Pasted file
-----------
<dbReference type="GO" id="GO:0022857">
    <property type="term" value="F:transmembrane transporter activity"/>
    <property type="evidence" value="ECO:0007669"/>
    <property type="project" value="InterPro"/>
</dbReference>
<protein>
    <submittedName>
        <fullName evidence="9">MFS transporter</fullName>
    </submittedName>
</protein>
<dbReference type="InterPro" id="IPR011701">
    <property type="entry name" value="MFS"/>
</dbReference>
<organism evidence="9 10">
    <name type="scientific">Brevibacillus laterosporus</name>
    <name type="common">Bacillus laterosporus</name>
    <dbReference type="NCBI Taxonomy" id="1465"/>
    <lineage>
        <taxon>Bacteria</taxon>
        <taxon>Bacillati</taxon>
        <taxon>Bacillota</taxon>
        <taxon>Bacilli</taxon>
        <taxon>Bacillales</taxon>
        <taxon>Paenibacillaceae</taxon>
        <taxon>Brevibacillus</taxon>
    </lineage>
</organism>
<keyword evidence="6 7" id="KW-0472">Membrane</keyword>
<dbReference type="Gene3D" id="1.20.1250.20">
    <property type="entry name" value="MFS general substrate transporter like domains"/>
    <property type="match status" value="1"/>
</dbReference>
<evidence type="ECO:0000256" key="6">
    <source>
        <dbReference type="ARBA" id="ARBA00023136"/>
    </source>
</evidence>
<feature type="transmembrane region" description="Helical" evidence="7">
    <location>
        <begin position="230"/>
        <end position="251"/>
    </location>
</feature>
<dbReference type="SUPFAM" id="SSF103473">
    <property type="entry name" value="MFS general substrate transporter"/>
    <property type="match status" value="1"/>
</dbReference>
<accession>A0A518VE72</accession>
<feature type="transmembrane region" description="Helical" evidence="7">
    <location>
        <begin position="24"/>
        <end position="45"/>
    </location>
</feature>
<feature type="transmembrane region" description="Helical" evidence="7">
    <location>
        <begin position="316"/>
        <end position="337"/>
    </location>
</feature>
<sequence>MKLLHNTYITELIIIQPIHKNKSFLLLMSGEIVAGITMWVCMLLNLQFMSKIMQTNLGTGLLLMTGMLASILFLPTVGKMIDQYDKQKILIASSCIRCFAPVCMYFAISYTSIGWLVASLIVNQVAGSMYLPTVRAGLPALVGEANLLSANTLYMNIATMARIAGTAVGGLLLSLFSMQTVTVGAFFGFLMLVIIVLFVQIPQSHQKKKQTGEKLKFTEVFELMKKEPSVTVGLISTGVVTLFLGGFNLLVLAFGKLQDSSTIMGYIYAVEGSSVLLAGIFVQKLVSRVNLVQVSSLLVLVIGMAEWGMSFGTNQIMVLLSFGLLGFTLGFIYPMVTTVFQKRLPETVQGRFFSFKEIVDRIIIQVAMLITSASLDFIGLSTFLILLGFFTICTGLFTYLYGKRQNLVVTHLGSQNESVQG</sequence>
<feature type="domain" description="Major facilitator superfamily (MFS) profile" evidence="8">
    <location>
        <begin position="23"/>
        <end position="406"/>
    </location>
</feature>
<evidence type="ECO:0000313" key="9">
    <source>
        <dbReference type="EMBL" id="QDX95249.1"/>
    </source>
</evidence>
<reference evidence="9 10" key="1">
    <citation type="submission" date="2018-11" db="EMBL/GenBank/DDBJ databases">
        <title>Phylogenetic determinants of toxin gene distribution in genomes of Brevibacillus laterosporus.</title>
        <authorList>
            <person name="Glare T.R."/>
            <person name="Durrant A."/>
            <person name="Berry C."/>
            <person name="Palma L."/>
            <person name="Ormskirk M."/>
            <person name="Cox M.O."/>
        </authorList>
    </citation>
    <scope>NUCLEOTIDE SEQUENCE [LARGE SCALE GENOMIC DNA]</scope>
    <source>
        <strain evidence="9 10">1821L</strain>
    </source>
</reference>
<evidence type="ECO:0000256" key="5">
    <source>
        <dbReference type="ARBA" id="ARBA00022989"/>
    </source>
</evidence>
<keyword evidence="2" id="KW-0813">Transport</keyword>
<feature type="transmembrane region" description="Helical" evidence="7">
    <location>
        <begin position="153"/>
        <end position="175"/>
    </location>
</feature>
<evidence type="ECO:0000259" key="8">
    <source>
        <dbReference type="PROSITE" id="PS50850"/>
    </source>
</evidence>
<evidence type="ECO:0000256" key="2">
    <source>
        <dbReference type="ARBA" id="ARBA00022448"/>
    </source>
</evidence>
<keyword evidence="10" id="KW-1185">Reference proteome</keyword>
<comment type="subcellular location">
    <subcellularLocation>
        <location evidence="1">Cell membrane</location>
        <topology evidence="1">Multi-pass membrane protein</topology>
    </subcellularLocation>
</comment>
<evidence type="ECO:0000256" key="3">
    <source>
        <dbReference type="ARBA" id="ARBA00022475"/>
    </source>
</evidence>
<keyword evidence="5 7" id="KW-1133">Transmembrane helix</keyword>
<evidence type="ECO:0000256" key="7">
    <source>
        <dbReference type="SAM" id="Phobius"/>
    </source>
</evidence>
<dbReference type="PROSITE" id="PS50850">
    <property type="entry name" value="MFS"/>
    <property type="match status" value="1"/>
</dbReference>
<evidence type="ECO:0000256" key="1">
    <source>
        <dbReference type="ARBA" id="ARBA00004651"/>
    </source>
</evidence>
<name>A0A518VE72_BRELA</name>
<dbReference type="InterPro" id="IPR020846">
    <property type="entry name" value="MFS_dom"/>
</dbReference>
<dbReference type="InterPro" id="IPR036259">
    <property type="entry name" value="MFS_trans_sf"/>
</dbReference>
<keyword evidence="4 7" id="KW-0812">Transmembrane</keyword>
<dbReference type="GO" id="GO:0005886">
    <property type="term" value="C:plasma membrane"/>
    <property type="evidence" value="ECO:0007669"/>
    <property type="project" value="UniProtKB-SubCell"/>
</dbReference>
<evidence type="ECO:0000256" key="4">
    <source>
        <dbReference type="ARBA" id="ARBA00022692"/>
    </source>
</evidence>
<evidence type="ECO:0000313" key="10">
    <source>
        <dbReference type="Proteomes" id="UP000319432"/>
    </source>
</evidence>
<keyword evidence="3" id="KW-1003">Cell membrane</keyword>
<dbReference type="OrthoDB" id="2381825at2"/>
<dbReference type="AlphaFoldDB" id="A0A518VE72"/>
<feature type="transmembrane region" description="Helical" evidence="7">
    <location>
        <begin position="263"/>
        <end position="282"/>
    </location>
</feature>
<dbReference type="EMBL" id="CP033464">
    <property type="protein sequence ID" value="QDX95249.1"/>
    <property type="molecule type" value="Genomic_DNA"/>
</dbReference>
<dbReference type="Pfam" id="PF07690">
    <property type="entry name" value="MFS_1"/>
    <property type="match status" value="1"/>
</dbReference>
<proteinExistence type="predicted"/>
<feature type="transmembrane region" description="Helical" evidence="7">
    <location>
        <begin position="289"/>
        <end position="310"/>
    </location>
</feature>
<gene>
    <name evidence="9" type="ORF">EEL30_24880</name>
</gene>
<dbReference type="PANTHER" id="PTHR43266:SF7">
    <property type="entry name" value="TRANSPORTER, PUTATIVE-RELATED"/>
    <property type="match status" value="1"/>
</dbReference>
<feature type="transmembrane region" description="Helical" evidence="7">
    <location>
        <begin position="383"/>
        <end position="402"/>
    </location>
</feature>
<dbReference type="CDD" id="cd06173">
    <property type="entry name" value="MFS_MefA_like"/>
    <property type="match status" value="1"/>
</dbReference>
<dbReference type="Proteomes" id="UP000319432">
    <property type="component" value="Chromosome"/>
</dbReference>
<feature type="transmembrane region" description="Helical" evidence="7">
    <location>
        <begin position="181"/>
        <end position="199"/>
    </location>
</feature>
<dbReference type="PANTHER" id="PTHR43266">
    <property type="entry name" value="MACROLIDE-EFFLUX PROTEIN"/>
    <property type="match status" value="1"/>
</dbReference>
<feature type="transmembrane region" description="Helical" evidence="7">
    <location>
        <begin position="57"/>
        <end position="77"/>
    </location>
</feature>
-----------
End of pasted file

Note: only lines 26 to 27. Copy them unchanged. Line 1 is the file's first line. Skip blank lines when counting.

    </lineage>
</organism>